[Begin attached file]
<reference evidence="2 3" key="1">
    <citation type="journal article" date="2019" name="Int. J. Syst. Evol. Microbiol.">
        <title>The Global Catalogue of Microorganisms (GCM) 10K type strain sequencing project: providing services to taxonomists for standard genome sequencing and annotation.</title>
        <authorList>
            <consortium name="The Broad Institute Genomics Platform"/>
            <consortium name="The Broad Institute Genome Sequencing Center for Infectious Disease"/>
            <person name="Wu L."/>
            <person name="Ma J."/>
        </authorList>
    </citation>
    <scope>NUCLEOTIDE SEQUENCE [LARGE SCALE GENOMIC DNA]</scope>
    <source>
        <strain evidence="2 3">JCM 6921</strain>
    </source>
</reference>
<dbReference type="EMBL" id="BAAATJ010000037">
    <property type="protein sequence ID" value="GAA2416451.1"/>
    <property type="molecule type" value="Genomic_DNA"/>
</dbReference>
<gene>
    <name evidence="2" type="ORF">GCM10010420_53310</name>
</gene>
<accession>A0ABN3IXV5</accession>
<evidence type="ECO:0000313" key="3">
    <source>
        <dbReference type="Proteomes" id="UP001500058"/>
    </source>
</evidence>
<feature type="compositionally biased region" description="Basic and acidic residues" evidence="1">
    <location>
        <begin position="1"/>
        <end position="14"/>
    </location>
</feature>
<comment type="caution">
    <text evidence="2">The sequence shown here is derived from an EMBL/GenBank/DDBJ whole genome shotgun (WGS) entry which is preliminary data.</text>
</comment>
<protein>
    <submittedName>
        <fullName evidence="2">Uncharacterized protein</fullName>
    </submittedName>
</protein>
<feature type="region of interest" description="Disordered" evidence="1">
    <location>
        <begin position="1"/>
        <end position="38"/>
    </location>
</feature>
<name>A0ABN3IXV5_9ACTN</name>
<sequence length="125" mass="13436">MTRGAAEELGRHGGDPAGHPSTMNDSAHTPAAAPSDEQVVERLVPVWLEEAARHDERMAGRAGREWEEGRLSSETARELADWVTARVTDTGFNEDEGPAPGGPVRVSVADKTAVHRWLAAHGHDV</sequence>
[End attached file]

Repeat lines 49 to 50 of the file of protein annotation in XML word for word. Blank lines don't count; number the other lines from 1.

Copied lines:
<name>A0ABN3IXV5_9ACTN</name>
<sequence length="125" mass="13436">MTRGAAEELGRHGGDPAGHPSTMNDSAHTPAAAPSDEQVVERLVPVWLEEAARHDERMAGRAGREWEEGRLSSETARELADWVTARVTDTGFNEDEGPAPGGPVRVSVADKTAVHRWLAAHGHDV</sequence>